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Afreximbank seeks new fund CEO after death of Kenyan executive

Afreximbank headquarters

Afreximbank headquarters in Cairo, Egypt. PHOTO | COURTESY | AFREXIMBANK

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Summary

  • Afreximbank said in a notice published last week that it is has contracted London-based executive headhunter Willis Partnership to aid the CEO search.
  • The Kigali-based Feda invests in all market segments in Africa, including Kenya but says it has its greatest focus on small and medium-sized enterprises.

The African Export-Import Bank (Afreximbank) is looking for a new chief executive to head its Fund for Export Development in Africa (Feda) to replace Kenyan banker Philip Ojwang Kamau, who died early this year.

Dr Kamau was, until his death aged 61 on January 20 in Cairo, the first head of the recently created fund, having been appointed to the role in 2018.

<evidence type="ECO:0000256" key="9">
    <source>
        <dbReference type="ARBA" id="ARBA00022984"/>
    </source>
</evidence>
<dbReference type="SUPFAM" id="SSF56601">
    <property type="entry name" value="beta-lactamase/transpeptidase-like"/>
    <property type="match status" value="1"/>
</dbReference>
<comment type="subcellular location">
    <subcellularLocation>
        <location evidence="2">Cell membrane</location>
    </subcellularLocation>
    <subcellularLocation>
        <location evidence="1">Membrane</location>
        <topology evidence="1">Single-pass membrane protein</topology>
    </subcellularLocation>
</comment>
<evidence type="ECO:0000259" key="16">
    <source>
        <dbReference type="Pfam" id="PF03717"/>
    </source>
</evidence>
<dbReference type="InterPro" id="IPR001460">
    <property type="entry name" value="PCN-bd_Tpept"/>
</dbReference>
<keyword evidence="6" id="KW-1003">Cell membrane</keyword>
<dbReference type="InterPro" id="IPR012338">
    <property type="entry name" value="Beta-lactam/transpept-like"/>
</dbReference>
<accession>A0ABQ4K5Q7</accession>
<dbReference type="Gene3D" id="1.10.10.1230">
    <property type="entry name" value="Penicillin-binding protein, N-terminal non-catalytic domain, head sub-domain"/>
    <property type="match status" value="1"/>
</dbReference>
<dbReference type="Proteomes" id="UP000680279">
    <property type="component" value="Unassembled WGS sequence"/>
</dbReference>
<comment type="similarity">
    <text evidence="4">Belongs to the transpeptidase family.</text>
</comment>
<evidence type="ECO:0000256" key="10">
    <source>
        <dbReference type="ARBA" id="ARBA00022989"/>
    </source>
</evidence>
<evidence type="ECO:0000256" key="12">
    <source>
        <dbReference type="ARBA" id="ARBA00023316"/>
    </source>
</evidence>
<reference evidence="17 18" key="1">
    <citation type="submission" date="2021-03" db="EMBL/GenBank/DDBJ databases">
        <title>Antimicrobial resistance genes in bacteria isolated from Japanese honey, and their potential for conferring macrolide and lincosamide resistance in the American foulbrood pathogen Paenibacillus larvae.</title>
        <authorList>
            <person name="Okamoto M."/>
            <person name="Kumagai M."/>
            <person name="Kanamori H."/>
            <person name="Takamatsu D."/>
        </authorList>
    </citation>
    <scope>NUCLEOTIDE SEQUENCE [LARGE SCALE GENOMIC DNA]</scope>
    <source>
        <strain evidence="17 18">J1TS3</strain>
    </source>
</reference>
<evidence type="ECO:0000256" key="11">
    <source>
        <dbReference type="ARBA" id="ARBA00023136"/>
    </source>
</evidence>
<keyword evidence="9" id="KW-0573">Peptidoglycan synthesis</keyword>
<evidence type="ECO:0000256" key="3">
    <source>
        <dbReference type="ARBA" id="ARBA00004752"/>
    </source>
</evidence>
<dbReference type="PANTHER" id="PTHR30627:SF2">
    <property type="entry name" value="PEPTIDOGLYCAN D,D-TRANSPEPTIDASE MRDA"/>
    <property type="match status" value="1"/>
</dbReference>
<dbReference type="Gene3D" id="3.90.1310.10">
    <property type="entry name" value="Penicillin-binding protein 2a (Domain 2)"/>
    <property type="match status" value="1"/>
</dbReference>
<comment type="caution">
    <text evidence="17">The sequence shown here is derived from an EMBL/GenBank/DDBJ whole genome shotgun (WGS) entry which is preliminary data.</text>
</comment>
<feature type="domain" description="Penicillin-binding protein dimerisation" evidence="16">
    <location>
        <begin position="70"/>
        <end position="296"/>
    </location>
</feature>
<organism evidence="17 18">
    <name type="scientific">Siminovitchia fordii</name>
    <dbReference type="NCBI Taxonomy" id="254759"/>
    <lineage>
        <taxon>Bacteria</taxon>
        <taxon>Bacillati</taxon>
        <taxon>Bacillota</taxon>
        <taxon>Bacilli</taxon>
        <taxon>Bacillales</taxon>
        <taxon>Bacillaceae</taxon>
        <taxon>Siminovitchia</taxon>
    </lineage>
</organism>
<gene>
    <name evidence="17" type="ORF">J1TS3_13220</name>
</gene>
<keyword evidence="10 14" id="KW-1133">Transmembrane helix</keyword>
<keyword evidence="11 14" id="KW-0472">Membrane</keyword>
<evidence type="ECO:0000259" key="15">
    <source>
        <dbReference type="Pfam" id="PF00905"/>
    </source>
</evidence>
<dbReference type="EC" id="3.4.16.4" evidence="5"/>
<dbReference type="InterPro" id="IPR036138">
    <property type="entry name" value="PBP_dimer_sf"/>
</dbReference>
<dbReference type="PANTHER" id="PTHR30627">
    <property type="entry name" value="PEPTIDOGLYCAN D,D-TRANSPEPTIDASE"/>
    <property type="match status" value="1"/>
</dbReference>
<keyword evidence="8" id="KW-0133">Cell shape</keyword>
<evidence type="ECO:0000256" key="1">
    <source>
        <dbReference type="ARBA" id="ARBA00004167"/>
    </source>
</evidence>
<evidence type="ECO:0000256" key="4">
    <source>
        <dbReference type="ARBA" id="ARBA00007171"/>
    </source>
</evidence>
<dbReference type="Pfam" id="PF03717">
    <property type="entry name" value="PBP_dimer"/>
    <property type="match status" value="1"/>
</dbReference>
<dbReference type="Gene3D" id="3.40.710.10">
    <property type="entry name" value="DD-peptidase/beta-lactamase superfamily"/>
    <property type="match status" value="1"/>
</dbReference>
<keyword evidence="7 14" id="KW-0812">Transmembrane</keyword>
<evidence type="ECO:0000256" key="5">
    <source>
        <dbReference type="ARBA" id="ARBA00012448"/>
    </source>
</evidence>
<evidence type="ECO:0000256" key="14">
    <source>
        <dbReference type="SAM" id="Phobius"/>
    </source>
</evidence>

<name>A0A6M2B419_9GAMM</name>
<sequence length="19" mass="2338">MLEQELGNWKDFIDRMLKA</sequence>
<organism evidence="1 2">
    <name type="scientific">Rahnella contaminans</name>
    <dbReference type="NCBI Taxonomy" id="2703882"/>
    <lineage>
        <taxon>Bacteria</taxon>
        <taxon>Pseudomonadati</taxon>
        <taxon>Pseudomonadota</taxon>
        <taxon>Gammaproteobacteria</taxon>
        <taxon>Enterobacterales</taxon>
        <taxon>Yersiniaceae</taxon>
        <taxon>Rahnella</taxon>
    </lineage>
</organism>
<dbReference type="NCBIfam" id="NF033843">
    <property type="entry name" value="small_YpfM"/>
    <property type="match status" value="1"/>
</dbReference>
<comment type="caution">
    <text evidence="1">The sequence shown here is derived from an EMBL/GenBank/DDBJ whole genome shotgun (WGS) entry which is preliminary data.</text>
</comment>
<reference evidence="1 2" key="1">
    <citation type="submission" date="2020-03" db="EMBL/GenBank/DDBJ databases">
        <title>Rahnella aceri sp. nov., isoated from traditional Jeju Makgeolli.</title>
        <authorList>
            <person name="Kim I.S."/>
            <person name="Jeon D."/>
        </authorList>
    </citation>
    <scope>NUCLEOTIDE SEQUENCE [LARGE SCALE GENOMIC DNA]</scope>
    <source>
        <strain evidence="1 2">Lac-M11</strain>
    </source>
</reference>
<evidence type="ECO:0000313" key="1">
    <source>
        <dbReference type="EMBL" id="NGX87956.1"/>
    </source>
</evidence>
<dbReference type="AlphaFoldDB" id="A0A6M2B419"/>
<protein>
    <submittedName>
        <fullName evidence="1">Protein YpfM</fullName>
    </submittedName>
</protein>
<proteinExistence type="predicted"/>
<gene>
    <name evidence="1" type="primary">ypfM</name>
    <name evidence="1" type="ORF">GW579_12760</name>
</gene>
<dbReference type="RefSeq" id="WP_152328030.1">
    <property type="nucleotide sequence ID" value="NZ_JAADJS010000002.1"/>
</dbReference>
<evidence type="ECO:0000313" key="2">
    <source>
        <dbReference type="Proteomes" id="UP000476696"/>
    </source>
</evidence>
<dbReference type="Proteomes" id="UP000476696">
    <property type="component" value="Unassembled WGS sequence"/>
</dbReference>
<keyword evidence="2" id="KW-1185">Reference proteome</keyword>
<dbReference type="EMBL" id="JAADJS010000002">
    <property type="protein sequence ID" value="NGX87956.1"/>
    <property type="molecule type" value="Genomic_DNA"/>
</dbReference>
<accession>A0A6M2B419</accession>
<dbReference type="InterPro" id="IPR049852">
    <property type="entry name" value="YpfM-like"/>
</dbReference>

Afreximbank said in a notice published last week that it is has contracted London-based executive headhunter Willis Partnership to aid the CEO search.

The fund was set up with an initial capital outlay of $100-million (Sh11 billion) to fund companies in Afreximbank’s key focus sectors, which include agri-business, manufacturing, consumer and retail, financial services, technology, travel and tourism, transport and logistics and industrial parks.

The Kigali-based Feda invests in all market segments in Africa, including Kenya but says it has its greatest focus on small and medium-sized enterprises.

Dr Kamau played a key role in fronting Kenya to host Afreximbank’s Sh3 billion regional headquarters, but Nairobi’s reluctance to grant the institution diplomatic status saw it lose out to Kampala at the end of 2018.

The plans to have the headquarters in Nairobi had been in the works for over three years.

The top banker had joined the multilateral lender in 1994 after he was seconded by the African Development Bank, becoming one of its pioneer staff members.

He moved up the ranks to become the senior director for finance in 2007. He spearheaded the creation of an equity investment arm of the bank, which became Feda. Afreximbank, which finances and promotes African trade, has in the past decade become a significant player in Kenya’s economy.

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